film Chadwick Boseman Brought Black Superheroes to Life and Died Like One
We didn’t know it when he was with us, but there was something magical about the late Chadwick Boseman.
We probably sensed it in Boseman’s eerily true-to-life big-screen portrayals of American icons like the first Black Major League Baseball player, Jackie Robinson, or the first Black Supreme Court justice, Thurgood Marshall.
- ‘Black Panther’ star Chadwick Boseman dies of cancer at 43
- 'Black Panther' is for every black kid who thought 'We didn't do stuff like that'
We watched the magic of Boseman’s acting unfold in the Marvel Universe’s 2018 Academy Award-winning blockbuster, Black Panther. In the lead role, Boseman convinced the little kid in all of us that Vibranium was real and that Wakanda is forever. Most importantly as the Black Panther, King T’Challa, Boseman gave American children their first Black superhero in a major motion picture. Just like Christopher Reeves’ Superman more than a generation ago, little children of all races wanted to be Boseman’s Black Panther.
On Friday night, however, we learned Boseman’s magic was the real deal. That was also when his social media accounts revealed that not only was the actor battling colon cancer for four years, Boseman, 43, had now died. That also meant that while he was filming the biggest superhero movie ever made, Boseman was in the midst of nothing short of a Herculean effort to save his own life.
And we didn’t have any idea.
That’s why this loss hurts us so.
“Black Panther was a movement,” said Ariell Johnson, the Black founder and owner of Amalgam Comics & Coffeehouse in Kensington. Black Panther “was such a moment of Black beauty. In the midst of everything else going on, a little bit of Black boy joy has now died.”
That’s what was special about Boseman. He was the definition of the levity that is Black boy joy, but with a serious helping of Black man dignity. Boseman oozed self-confidence and self-assurance in a way that wasn’t just unassuming, but humble. In an industry that doesn’t respect the gravitas of what it means to be a Black man in America, Boseman commanded respect. He took roles that meant something to him. With the quiet dignity that defined the men of Robinson and Marshall’s era, Boseman died on his own terms, leaving a legacy of art, not illness.
At times it seems Boseman was even prophetic. In 2016, his King T’Challa debuted in Marvel’s Captain America: Civil War. And one of Boseman’s first quotes as Black Panther was about death: “In my culture, death is not the end. It’s more of a stepping-off point.” I wonder if he knew of his illness then. I didn’t know when I watched Civil War for the first time Friday night with my nephew that two hours later I’d learn of Boseman’s passing.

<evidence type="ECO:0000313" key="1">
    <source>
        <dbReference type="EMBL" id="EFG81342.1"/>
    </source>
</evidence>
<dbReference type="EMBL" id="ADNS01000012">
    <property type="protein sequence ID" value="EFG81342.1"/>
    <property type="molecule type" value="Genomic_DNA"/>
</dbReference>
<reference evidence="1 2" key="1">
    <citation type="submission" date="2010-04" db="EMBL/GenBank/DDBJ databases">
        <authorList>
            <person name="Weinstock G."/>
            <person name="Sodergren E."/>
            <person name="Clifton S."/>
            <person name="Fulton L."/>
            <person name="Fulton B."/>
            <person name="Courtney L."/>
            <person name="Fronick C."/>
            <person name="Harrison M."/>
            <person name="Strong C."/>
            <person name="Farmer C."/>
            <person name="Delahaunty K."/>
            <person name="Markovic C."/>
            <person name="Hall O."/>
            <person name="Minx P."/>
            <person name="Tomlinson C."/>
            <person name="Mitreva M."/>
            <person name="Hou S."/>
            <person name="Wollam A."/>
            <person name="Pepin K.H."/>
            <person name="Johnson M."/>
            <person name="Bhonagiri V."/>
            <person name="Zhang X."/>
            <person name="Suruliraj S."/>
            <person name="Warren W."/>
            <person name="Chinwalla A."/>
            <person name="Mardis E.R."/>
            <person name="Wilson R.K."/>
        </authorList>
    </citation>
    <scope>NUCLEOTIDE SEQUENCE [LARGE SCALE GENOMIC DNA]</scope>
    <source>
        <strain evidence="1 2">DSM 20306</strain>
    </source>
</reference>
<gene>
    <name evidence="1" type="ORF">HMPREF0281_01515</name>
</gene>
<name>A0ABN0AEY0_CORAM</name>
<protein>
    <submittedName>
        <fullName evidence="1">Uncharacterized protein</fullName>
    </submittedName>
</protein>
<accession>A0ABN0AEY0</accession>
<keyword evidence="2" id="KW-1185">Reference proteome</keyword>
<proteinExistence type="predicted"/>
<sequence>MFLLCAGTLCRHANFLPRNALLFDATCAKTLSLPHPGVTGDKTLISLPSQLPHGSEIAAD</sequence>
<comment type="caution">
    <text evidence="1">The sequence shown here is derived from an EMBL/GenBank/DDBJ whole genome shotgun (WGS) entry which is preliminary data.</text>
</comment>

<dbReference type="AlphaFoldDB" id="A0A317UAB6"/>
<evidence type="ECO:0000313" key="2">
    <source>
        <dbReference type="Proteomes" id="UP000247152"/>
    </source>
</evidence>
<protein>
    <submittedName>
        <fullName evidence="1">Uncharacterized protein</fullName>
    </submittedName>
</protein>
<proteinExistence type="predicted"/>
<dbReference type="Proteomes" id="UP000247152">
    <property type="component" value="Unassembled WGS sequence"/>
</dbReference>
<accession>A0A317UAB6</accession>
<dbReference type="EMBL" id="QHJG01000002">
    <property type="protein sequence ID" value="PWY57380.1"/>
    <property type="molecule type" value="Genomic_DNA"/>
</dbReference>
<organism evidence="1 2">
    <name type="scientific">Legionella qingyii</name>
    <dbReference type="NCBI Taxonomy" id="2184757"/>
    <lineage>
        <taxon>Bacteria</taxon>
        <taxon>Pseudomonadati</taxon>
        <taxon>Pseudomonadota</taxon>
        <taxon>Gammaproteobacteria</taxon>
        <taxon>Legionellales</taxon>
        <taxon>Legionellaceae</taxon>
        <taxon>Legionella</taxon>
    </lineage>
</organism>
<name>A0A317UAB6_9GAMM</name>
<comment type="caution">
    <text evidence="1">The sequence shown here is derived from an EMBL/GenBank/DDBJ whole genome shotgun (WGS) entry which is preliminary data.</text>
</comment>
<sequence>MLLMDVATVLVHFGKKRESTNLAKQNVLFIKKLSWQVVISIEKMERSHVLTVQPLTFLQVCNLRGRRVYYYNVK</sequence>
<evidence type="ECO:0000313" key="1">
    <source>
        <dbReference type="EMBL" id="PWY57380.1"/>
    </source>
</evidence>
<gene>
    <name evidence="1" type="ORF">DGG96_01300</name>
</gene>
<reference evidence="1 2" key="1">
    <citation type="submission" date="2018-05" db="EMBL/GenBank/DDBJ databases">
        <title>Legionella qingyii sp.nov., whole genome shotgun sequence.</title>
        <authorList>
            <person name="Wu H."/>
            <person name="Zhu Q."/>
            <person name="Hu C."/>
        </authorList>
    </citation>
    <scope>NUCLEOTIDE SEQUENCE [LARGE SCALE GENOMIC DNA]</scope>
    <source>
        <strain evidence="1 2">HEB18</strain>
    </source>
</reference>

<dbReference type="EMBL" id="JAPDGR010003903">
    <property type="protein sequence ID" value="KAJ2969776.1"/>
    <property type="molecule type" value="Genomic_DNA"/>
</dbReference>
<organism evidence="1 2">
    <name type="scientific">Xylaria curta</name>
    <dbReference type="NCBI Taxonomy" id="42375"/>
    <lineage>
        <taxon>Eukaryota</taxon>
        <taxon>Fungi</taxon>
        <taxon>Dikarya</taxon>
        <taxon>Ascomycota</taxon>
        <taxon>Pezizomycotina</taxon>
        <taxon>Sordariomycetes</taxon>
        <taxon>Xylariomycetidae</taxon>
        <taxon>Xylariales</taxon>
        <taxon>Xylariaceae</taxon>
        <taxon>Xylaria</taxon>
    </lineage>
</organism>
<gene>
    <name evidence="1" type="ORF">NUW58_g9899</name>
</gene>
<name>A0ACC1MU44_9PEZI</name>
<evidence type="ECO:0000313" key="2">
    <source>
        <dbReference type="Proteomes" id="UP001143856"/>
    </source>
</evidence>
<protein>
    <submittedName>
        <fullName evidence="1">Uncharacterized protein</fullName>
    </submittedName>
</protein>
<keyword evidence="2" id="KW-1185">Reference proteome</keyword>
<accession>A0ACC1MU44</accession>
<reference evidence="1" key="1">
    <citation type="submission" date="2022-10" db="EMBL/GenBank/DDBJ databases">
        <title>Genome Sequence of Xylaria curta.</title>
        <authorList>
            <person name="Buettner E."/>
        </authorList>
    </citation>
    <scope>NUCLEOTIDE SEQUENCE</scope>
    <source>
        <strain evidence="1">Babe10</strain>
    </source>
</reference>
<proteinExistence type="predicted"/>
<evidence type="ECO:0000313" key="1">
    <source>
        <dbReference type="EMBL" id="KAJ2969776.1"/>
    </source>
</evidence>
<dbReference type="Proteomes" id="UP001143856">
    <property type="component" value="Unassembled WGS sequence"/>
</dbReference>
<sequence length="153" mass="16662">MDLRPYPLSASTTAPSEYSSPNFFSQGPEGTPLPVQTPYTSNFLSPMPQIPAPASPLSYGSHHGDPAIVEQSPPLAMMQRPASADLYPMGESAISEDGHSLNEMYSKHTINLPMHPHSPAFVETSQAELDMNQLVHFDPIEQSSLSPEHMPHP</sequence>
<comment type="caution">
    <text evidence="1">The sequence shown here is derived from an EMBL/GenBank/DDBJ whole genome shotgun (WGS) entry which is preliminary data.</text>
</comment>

Chadwick Aaron Boseman grew up in Anderson, S.C. He attended Howard University. Those who went to school with Boseman remembered a friendly guy with a unique sense of fashion.
“He was such a light,” said Maori Karmael Holmes, founder of Philadelphia’s BlackStar Film Festival, who attended Howard with Boseman. “Now we know that he was definitely crafting his legacy as an artist that was focused on how Black people — in particular, Black men — were represented on screen.”
At Howard, he took a theater class taught by actress Phylicia Rashad. It was Rashad who helped Boseman get into a theater program at the University of Oxford that Boseman later learned was paid for by Denzel Washington.
Washington was among the scores of celebrities — who included Jordan Peele, Sterling K. Brown, Issa Rae, and Oprah Winfrey — who fondly remembered Boseman. “He was a gentle soul and a brilliant artist who will stay with us for eternity through his iconic performances over his short yet illustrious career,” Washington said in a statement. “God bless Chadwick Boseman.”
Boseman was such an excellent actor that even when you thought he didn’t resemble the historical figure he was portraying — for example, Boseman was 6 feet tall and James Brown stood a mere 5-foot-6 — even the most critical moviegoers left the theater satisfied with Boseman’s performances.
“He played the role of Black Panther with such grace and mobility, we lost sight of how good of an actor Boseman was,” said Vincent Williams, one half of the Micheaux Mission, a Philadelphia-based podcast that discusses Black films. “The James Brown role is a perfect example of that. After 20-plus years of hackneyed James Brown impersonations, Boseman brought depth of humanity to James Brown.”
Boseman was definitely a superhero on screen, but his work defending the dignity of Black people’s image on screen was his best. In 2003, Boseman was hired to play the role of Reggie Montgomery on All My Children, but after he questioned the soap opera’s stereotypical depiction of a Black teen, he was fired. Ironically, Boseman’s Black Panther costar Michael. B. Jordan replaced him in that role.
In 2018, Boseman returned to Howard University to give a commencement speech. He urged graduates to speak up for what they believe is right and fight for social justice. At a time when people continue to question if Black lives matter, his voice in Hollywood will be missed.
He will forever be our superhero.
Posted: August 29, 2020 - 6:00 PM